The Manchurian Candidate
(1959), a thriller novel by American political writer Richard Condon, concerns Major Bennett Marco, the son of a dynastic United States family with deep links to its political bureaucracy, who is kidnapped by the allied Soviets and Chinese during the Korean War. While a prisoner of war, his partner, Sergeant Raymond Shaw, is subjected to an intense psychological regimen of hypnosis, through which he is unwittingly transformed into a sleeper agent for the Communists. The novel reflects the intense paranoia that the U.S. public felt during the Korean War, using features of modern psychology to render its terrorist plot credible. The novel has been adapted into several films in the decades since its publication.
The novel begins in 1952, three years into the Korean War. Soviet commandos capture Major Bennett Marco, along with his friend, Sergeant Shaw. They are imprisoned in Manchuria with the other members of their platoon, where they are tortured and brainwashed over a span of months. When they emerge, they all subscribe to the belief that they were never brainwashed, and that Shaw saved their lives just when all hope seemed lost. When they return to the United States, the nation celebrates the platoon’s heroic story, and Shaw is awarded a Medal of Honor.
The novel shifts several years after the official end of the Korean War in 1953. Marco now works as an intelligence officer based in the United States. He begins to experience nightmares in which his platoon is back in Manchuria, surrounded by a group of old women. As the nightmare shifts, the old women morph into their Soviet and Chinese captors. Marco discovers that he is not the only person to have the nightmare: another soldier from his platoon reports a virtually identical experience.
Suspecting that something is awry with his platoon’s survivors, Marco decides to investigate. He first finds that Sergeant Raymond Shaw has newly employed a servant whom he remembers from their service in Korea. Marco goes to Shaw’s house and confronts the servant; after a brawl, Marco is placed under arrest. Afterward, Shaw recognizes Marco, and they warmly reconnect. Meanwhile, Marco begins a relationship with Rose Cheyney. Shaw has a relationship with Jocelyn Jordan, the daughter of Senator Thomas Jordan, who is also Shaw’s neighbor. Shaw’s mother has a mutual dislike for the Senator, but their children’s relationship continues unimpeded.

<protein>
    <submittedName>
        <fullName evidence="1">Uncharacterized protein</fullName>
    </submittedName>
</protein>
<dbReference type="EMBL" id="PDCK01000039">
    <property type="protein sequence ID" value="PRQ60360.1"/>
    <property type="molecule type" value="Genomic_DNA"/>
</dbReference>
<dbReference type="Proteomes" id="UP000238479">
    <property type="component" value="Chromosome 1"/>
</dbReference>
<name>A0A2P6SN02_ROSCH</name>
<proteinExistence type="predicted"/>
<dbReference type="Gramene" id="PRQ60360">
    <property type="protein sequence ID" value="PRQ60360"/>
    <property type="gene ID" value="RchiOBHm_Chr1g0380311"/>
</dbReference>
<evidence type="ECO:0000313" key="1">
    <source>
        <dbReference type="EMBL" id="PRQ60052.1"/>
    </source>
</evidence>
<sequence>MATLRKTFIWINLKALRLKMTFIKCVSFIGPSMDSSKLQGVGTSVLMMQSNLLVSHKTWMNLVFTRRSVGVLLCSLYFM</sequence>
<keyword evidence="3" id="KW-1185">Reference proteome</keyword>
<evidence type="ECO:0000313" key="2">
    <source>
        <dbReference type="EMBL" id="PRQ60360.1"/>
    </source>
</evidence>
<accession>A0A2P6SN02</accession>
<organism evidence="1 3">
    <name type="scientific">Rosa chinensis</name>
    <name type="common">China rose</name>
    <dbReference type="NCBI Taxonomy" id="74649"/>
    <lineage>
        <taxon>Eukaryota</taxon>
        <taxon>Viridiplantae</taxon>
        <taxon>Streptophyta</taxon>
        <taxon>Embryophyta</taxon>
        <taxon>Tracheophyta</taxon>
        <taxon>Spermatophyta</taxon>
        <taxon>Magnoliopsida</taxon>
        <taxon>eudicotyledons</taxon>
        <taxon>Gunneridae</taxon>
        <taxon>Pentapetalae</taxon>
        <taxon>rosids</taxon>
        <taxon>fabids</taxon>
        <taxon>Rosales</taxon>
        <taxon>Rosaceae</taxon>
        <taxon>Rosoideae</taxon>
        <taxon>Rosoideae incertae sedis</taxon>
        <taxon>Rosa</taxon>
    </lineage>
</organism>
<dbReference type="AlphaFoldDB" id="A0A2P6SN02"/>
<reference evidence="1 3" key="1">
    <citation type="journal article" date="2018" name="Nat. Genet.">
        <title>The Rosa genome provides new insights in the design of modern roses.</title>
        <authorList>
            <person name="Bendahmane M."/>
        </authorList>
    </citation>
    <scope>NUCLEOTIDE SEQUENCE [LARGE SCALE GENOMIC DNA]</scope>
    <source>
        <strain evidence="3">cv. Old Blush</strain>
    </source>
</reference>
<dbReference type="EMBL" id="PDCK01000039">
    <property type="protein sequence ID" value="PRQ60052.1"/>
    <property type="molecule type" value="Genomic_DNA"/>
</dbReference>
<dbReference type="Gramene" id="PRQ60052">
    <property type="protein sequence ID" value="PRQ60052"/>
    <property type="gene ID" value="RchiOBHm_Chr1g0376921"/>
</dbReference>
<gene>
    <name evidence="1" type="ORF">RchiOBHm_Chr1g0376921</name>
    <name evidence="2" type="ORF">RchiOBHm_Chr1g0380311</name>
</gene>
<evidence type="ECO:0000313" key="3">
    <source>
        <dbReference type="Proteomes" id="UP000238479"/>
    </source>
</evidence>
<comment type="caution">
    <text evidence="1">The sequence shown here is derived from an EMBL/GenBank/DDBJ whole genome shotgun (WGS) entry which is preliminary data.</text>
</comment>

Marco discovers that the allied Soviet and Chinese Communists have been hypnotically controlling Shaw, transforming him into an assassin who forgets his actions as soon as he commits them. The hypnotic key command is to suggest that he play a game of solitaire; upon seeing the Queen of Diamonds card, he shifts into a hypnotic state in which he will kill anyone he is instructed to kill. Eleanor, Shaw’s mother, secretly belongs to the KGB and has been controlling her son. Eleanor’s goal is to convince the Communists to help her husband, Senator Johnny Iselin, become President of the United States. She has assured them that they will then have control over the American government.
Marco discovers Shaw’s trigger just before Iselin’s political party convenes for a highly publicized national meeting for the Presidency. Eleanor successfully arranges for Iselin to be selected as the vice presidential nominee. Marco discovers that Eleanor’s endgame is to force Shaw to shoot the presidential hopeful, thereby promoting Iselin to succeed him. Iselin intends to blame the murder on the Communists and install a dictatorship based on the national fear he has engendered. Marco attempts to re-hypnotize Shaw to follow a different set of commands. When the convention begins, Shaw kills Senator Iselin and Eleanor. Marco rushes to Shaw’s sniper hideout and pounces on him, stopping him just before he commits suicide.
A story infused with paranoia, The Manchurian Candidate
is a classic of the Cold War era. The uncertainty of its ending mirrors the uncertain national sentiment at the time of its publication when Americans remained quite unsure about the boundaries between domestic and foreign relationships, powers, and controls.